Crime

Personnel file shows pattern of early reprimands, recent accolades for Olympia officer involved in May shooting

Olympia Police Officer Ryan Donald — under scrutiny since shooting two suspects in May — has been reprimanded during his three-year career with the department, including in 2013 when supervisors wrote in a memo that Donald put himself in situations in which using force would become necessary.

A written warning from November 2012 also shows that Donald once arrested the wrong person.

But records from Donald’s personnel file also include commendations painting a picture of a dedicated officer who supervisors say has a strong work ethic and commitment to the job — especially in the past year.

Donald has been under scrutiny since May 21, when he shot half brothers Andre Thompson and Bryson Chaplin on Cooper Point Road. The two men were suspected of stealing beer from the west Olympia Safeway, and Donald shot them following an alleged altercation.

A task force of local law enforcement agencies investigated the shooting and are awaiting crime lab results before compiling a report that will be sent to the Thurston County prosecutor.

Donald has hired Olympia attorney Saxon Rodgers to represent him, but Rodgers declined to comment on his client’s police department personnel file when contacted by The Olympian.

For the most part, Donald’s personnel file is typical, said Olympia Police Lt. Paul Lower. He said many officers receive reprimands early in their careers, and department supervisors work hard to correct any issues.

“It’s rather normal for an officer to make a few mistakes in the beginning,” Lower said. “It’s our job as managers to get in front of it right away and correct them.”

These mistakes are dealt with through a series of actions, depending on how serious the mistakes are. After smaller mistakes, an officer will receive a verbal warning, Lower said. The next step is a written warning. For more serious errors, an officer can be demoted, placed on unpaid leave, or fired.

When Donald mistakenly arrested the wrong person on Nov. 28, 2012, he was issued a written warning.

“Officer Ryan Donald arrested a person for a warrant. He failed to confirm the arrestee’s identification upon arrest. While attempting to book the person into jail, Officer Donald realized that he had arrested the wrong person. ... Officer Donald transported the person home,” the warning reads.

Lower said department supervisors initiated disciplinary action after they learned about the incident — and that the person who was mistakenly arrested did not file a complaint.

“There doesn’t have to be a complaint for us to issue a warning,” Lower said.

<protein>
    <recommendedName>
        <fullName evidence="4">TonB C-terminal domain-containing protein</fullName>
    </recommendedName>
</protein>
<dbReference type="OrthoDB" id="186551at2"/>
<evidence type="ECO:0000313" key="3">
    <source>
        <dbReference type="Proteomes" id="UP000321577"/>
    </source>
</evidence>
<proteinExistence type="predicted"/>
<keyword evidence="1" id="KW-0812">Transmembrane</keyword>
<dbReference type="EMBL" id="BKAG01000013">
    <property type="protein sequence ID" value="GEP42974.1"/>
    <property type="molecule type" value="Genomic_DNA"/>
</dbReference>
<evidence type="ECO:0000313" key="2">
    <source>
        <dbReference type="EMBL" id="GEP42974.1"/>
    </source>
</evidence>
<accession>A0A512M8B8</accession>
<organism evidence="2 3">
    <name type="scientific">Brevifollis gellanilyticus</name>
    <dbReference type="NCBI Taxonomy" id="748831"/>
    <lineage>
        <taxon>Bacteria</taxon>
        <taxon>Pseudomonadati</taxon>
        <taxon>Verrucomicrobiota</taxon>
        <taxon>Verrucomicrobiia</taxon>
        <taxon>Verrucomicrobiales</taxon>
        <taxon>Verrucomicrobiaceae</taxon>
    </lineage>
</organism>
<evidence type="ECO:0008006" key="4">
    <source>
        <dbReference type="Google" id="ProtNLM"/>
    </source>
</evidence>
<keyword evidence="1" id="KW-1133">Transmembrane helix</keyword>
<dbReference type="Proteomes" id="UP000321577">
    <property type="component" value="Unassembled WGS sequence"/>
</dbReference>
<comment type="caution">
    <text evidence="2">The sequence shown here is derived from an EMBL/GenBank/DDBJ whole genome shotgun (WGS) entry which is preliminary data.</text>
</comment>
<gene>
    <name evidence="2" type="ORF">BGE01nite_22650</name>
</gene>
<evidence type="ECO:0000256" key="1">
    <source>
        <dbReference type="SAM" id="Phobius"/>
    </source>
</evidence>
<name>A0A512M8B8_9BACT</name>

According to records, Donald was counseled by a supervisor following the incident, and he was told that any similar actions in the future could result in “escalation of corrective action.”

On April 13, 2013, Sgt. Rich Allen sent a memo to a department supervisor expressing concerns about how Donald handled an altercation at a west Olympia apartment complex. Allen wrote that he had two concerns about the incident:

“Officer Donald did not wait for backup, and placed himself in a position where the use of force was inevitable. ... Once Officer Donald was in that position, he made the decision to go ‘hands on’ with the aggressive suspect, exposing himself to attack from the other three suspects that were present,” he wrote.

According to the memo, two of the suspects had to be “placed on the ground” during the incident, and one of the suspects was injured as a result.

Allen wrote that he talked to Donald about his mistakes and that he would continue to monitor the officer’s behavior.

Donald’s personnel file contains two other reprimands: one for improperly handling evidence while booking a suspect into jail and another for improperly writing a report.

He began receiving accolades from department personnel at the beginning of this year. In January, Sgt. Dan Duncan wrote that Donald has a strong work ethic, and in February he commended Donald for arresting a man on several felony charges.

In March, Duncan commended Donald for his work on the graveyard shift.

“Officer Donald was the most active officer on the shift throughout the first quarter of graveyard. I appreciate his committed work ethic and strong performance throughout the quarter,” Duncan wrote.

On May 13, he was given an Olympia police Commendation Award for his “proactive and innovative” work investigating a series of bicycle thefts and for his work on an Olympia High School burglary case.

Lower said that this pattern is typical for officers: They make some mistakes in their first two years, and in year three they become more comfortable in the job.

“That’s when a lot of our officers really start to shine,” Lower said.

Department supervisors also approved Donald’s request to carry a second on-duty weapon, commonly referred to as a backup gun. Lower said the request to carry an additional weapon is common, and that between 25 and 30 percent of Olympia officers carry a backup gun.

Officers provide their own backup guns. In August 2012, Donald’s request to carry a .380-caliber Smith and Wesson Bodyguard was approved.

Personnel files also show that during his three years with the Olympia Police Department, Donald has undergone dozens of hours of training. He completed training for TASER deployment, spike strip deployment, driving, defensive tactics and crisis intervention.

Lower said officers participate in training days every month.

“We provide as much training to our officers as we can,” Lower said. “We know it’s important.”

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